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On June 21st, Uber founder and CEO Travis Kalanick resigned, giving in to pressure from the company’s largest investors.

Uber has been under a cloud for many reasons lately: sexual harassment allegations that show a systemic pattern of abuse, ethics issues, bad driver behavior, turnover of key executives, even a video where Kalanick is berating one of his own drivers.

For a long time, it seemed like Kalanick was invincible. But eventually the myriad problems and missteps caught up with him. The question is what will happen to Uber as a business from this point forward. The private company has been valued at as much as $70 billion, yet it’s not clear who will take the reins from this point forward.

Five Marketing Lessons from Uber

Here are five marketing lessons that we can all learn from the recent Uber experiences:

• Bad behavior trumps a great product and ruins a great brand.

It doesn’t always matter how good your product or service is, how much it’s valued, or the strength of your brand. Continued instances of bad behavior—whether on the part of executives or employees in the ranks—will destroy your brand power and negate the great work you do in providing a desired product or service.

• When in doubt, admit mistakes and move on

For months, Uber ignored the rising current of discontent, both from customers who uninstalled the app as well as from drivers and employees. No company is infallible. The public is willing to forgive those organizations that admit they’ve done wrong—as long as they have a plan to move forward. As a marketer, it’s important to ensure that messaging in this type of situation reflects both humility as well as a desire to take action to make things right.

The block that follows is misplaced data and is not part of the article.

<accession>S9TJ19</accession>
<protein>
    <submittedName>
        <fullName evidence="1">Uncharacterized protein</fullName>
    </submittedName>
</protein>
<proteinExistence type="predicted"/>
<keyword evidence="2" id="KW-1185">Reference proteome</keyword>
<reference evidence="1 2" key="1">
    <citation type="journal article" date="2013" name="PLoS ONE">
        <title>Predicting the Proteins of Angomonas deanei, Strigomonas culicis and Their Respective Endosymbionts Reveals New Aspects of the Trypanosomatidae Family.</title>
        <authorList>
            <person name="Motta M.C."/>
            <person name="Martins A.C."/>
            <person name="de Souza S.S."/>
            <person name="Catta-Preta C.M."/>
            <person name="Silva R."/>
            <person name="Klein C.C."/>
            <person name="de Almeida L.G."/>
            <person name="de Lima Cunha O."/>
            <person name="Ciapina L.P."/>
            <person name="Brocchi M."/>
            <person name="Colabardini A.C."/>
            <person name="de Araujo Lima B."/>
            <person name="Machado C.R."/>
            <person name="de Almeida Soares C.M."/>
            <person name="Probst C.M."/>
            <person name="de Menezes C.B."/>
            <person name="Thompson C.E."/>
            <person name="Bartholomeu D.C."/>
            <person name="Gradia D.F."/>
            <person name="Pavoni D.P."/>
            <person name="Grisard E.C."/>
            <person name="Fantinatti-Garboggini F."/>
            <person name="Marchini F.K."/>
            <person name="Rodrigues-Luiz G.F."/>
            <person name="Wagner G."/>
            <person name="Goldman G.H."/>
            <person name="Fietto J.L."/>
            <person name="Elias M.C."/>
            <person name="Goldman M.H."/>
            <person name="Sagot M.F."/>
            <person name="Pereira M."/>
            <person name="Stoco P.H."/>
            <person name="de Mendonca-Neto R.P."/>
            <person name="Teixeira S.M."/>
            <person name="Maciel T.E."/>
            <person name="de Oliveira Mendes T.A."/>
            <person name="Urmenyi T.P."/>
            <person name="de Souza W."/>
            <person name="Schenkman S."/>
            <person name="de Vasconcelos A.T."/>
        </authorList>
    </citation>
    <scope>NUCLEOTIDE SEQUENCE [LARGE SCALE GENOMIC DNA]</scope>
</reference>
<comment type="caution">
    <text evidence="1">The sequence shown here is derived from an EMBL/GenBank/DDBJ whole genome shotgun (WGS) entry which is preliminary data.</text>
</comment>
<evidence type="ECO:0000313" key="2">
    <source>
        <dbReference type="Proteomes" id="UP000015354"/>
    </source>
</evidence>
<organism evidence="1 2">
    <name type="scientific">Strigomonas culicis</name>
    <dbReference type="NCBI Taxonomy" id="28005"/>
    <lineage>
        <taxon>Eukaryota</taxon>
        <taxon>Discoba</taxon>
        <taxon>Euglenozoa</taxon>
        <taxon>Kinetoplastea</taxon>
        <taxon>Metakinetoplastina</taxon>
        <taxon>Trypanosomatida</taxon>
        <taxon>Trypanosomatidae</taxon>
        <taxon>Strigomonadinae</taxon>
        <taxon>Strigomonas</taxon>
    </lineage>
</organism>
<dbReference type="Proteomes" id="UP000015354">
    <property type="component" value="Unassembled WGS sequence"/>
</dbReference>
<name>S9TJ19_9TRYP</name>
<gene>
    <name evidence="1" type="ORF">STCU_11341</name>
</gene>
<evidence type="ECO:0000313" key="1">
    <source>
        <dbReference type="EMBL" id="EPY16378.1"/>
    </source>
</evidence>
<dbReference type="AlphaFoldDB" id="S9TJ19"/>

• Amidst every corporate disaster is the seed of a great new opportunity.

Is this the situation every marketer dreams about inheriting? Obviously not. But it’s not necessarily fatal either. The good news is that Uber is in the public spotlight and actions and communications will get buzz. That means this is the time to develop and highlight initiatives that address the key issues, such as embracing diversity, developing a no tolerance policy for workplace harassment, better screening of drivers, and more transparency in general when issues arise.

• You can’t out-market company culture.

Uber’s problems didn’t appear overnight. The culture that developed at the company encouraged the type of incidents that caused Kalanick’s downfall.

No amount of marketing dollars can overcome a culture that allows and encourages bad behavior. But marketing can help communicate cultural changes as they are implemented. Employees need to understand and embody the culture and brand you want to build. Uber’s new management should invest in efforts to ensure each and every driver understands what Uber stands for and how they are expected to behave.

• Don’t gloat at competitive missteps.

It’s easy to focus attention on Uber, but it’s important to recognize that the glare of the spotlight now turns on the secondary performers. Is Lyft really that much better than Uber? Can they avoid the same fate? What can they do to differentiate themselves on an ongoing basis? This is the time for everyone who might be caught in this type of situation to look carefully in the mirror and clean house before they too become the center of attention.